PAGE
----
Pilates for Runners


by Cara Hazelton

Runners are always in search of ways to improve their performance. As an Authentic Pilates specialist, the one thing I often see missing from regular training regimes is a strong, supple and stable relationship between the pelvis and spine.

In simple terms, a human body is a torso with levers. If the torso is weak, rigid or unstable, the levers will not work properly or with ease. The levers (our arms and legs) are attached to the torso (which contains the spine) by a variety of muscles. The legs are not solely attached to the pelvis, just as the arms are not solely attached to the shoulder blades. Both the arms and the legs are attached to the back, which is why a strong, supple and stable spine allows for healthy movement of the limbs.

Runners often suffer from stiff and sore lower backs. This is due, in part, to overuse and tightness of the hip flexor muscles (which are attached to the spine, pelvis and legs) as well as weakness in the stability muscles of the pelvis (which include the glutes and abdominals). Both cause movement to come from the wrong places while running and participating in other activities.

When you stretch a muscle, your goal is to increase the functional range of that muscle. Flexible muscles that have no strength to support the increased range of motion will become injured. On the other hand, tight muscles with a reduced range of motion will rely on other areas of the body to compensate for the lack of mobility. This causes imbalances and over time will lead to injury or chronic issues.

Consider adding these Authentic Pilates exercises to your regular cross-training routine. Repeat each exercise.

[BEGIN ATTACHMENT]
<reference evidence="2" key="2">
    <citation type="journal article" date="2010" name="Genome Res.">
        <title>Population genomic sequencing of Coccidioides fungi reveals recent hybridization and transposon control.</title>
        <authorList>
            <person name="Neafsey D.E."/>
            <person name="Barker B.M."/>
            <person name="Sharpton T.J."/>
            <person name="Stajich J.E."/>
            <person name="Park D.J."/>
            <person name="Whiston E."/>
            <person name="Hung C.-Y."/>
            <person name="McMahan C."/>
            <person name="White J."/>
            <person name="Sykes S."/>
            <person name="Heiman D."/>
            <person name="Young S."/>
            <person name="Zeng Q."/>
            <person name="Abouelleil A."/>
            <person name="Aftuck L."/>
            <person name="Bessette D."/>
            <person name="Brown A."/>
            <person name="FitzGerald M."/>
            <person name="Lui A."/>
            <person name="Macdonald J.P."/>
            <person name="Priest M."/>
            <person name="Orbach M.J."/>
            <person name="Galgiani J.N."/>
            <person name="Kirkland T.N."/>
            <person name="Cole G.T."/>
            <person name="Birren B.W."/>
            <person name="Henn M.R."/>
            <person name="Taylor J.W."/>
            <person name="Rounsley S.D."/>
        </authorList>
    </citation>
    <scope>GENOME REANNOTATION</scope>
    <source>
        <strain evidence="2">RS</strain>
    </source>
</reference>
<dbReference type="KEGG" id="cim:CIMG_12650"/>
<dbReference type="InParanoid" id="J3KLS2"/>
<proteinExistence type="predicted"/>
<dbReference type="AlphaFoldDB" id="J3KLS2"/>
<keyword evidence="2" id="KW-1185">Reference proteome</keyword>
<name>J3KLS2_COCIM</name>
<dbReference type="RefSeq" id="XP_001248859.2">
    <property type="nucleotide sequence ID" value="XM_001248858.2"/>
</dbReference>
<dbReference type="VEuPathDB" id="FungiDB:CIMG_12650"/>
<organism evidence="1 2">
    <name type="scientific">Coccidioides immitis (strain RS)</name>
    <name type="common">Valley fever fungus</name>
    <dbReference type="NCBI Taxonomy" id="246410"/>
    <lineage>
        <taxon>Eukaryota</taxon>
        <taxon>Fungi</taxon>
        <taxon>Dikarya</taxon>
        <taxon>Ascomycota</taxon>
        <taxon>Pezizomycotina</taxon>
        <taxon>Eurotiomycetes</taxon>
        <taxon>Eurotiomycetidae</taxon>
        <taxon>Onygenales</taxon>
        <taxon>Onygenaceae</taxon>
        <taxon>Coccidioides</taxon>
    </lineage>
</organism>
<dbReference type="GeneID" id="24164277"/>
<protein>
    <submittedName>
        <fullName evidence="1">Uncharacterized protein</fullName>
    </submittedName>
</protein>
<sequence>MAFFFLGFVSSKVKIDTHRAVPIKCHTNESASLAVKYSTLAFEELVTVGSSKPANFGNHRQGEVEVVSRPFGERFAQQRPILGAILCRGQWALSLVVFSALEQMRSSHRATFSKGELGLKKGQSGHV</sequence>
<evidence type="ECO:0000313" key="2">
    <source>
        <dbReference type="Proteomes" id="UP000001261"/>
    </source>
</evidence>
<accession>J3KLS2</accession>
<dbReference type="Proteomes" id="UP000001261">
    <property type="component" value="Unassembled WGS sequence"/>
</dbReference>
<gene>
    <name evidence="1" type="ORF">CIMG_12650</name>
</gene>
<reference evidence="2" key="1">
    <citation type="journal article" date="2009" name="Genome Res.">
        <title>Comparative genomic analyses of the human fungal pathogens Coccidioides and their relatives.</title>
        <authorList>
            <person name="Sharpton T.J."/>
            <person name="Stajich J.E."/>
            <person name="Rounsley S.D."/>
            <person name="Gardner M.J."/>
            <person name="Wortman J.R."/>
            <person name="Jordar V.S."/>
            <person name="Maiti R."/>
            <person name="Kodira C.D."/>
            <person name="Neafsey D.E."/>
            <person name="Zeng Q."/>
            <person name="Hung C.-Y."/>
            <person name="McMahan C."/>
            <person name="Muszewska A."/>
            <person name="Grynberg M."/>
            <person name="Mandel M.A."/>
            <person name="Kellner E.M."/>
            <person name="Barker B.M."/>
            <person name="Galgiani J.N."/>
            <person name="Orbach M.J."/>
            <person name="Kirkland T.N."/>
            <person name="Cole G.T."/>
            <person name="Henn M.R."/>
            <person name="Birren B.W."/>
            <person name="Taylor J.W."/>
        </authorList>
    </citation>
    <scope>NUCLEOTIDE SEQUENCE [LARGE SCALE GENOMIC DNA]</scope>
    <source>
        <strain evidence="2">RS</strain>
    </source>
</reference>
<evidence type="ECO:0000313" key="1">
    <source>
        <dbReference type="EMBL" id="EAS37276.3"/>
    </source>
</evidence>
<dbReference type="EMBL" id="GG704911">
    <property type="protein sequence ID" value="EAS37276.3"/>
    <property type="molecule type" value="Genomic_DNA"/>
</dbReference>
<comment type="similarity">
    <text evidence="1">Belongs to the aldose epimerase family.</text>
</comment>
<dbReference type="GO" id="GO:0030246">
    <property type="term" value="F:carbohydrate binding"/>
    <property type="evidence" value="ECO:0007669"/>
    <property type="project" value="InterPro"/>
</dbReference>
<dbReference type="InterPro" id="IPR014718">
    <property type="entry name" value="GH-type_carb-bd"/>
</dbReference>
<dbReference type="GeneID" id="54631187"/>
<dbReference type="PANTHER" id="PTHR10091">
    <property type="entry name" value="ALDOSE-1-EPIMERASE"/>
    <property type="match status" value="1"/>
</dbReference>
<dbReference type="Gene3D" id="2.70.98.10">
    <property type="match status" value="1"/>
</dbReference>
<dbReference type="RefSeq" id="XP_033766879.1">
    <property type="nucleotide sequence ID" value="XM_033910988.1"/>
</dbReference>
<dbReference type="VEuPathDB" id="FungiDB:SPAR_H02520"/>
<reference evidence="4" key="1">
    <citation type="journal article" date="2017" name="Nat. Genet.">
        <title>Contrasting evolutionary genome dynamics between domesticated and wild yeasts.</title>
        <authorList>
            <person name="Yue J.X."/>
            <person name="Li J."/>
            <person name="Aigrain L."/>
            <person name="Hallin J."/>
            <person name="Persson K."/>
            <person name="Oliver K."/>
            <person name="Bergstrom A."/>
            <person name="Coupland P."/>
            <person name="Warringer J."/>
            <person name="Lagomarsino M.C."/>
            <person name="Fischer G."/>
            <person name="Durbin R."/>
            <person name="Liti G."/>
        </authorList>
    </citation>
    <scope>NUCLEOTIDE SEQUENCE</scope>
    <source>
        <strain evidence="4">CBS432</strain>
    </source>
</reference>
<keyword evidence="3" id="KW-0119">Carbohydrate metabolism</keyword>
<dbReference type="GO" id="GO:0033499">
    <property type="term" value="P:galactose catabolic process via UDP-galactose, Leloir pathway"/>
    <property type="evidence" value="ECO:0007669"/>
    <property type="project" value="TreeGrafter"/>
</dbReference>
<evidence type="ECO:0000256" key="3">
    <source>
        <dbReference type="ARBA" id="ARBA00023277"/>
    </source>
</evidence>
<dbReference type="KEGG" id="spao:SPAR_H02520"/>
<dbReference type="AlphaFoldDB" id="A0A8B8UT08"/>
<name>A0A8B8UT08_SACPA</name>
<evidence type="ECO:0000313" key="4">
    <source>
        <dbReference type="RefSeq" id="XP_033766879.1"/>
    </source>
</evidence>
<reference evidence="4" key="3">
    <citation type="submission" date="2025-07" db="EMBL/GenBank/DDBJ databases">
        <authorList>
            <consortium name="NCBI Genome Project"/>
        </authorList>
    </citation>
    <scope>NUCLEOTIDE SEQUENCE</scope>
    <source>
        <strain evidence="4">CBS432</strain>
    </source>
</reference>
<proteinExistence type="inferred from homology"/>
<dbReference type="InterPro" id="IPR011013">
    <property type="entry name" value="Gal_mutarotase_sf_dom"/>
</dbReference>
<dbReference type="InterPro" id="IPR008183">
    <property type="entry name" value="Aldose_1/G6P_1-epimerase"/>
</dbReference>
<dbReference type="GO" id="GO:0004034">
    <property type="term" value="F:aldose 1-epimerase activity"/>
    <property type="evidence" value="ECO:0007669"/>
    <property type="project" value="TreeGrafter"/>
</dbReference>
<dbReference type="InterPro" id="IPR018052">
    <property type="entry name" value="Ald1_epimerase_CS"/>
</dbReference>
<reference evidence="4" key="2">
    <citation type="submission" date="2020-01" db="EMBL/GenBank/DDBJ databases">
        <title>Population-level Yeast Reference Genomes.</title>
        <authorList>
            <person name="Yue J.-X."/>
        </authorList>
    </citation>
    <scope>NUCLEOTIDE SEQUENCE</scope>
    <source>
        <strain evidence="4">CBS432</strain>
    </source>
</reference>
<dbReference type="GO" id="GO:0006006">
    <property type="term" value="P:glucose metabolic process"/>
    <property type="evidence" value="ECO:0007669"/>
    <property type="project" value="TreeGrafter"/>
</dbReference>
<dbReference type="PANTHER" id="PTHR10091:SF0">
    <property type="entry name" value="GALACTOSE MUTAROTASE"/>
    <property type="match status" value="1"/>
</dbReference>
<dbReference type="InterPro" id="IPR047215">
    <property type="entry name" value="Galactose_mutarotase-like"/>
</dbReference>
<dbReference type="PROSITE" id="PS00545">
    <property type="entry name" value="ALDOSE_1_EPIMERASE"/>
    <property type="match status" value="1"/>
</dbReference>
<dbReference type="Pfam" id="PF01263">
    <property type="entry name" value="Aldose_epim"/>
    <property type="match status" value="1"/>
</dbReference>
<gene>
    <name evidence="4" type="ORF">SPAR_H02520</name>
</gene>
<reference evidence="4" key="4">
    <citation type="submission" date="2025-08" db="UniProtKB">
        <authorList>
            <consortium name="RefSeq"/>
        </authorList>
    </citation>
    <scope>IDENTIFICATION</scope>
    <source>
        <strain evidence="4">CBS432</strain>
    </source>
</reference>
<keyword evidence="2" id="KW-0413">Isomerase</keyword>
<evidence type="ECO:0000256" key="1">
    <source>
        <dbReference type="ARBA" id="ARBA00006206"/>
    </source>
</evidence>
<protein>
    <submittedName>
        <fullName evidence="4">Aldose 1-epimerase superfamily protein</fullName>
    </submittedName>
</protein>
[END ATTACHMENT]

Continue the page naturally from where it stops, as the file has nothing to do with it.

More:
All photos: Bang-On Photography

Repeat: 5 times
Purpose: stretches thighs and hips; strengthens glutes and hamstrings.

  1. Kneel in an upright position and stretch arms forward at shoulder height. Look slightly toward the floor in front of you.
  2. Keep your body straight, as if you are a steel rod—do not arch your back—and lengthen back from the knees to stretch. Squeeze your tush and keep it pressing forward, even as you lean back. Return to upright.

Tips: Use your glute muscles to get more out of the movement. When you return upright, try to come forward so that you feel as though you may fall on your face. Doing this will engage your hamstrings and allow for a better position.


Repeat: 5 times
Purpose: teaches stability of the hips and torso, while moving the legs.

  1. Lie flat on your back. Stretch your legs out long and keep them glued together. Press your arms firmly into the mat.
  2. Bring your right leg up toward the ceiling and turn it outwards slightly. Do not try to get the leg straight up to 90 degrees; instead, try for 70 degrees from the floor.
  3. Begin by drawing a rectangle with your leg. Move the leg across the body toward your left side, down toward the floor, up toward the right shoulder and stop in front of your nose. Do not allow your hips or torso to move. Repeat 5 times in each direction.
  4. Repeat with the left leg.

Tips: Make sure you are pressing your arms and the opposite leg firmly into the mat. Draw your abdominals into the floor through your spine to help anchor your pelvis. Keep your range of motion small until you gain more control. Even if you think your hips and torso are still, lift your head and take a look—you might be surprised!


 Spinal Stretch Set up

Repeat: 5 times
Purpose: stretches the back of the body from head to toe; strengthens the abs and lengthens the spine.

Sit tall and spread your legs slightly wider than shoulder width. Keep your heels on the floor. (Note: if your hamstrings are too tight to sit up tall, bend your knees as needed.)

  1. Inhale and press the backs of your legs down into the floor. Keep your fingertips on the floor between your legs, with your arms straight. Press down into your fingers as you grow taller through your spine
    and the top of your head. Imagine being able to gain space between every vertebrae.
  2. With your fingers pressed into the floor, exhale to slide towards your feet as you continue to pull your stomach and spine backwards. This opposition will stretch your spine.

Tips: Keep lifting your lower abdominals and belly up and away from your thighs to ensure you do not collapse orhang over your legs. Picture pulling a bendy straw all the way up before bending it over to sip your favourite drink.


Cara Hazelton is the owner of Precision Pilates Studio in Fredericton.

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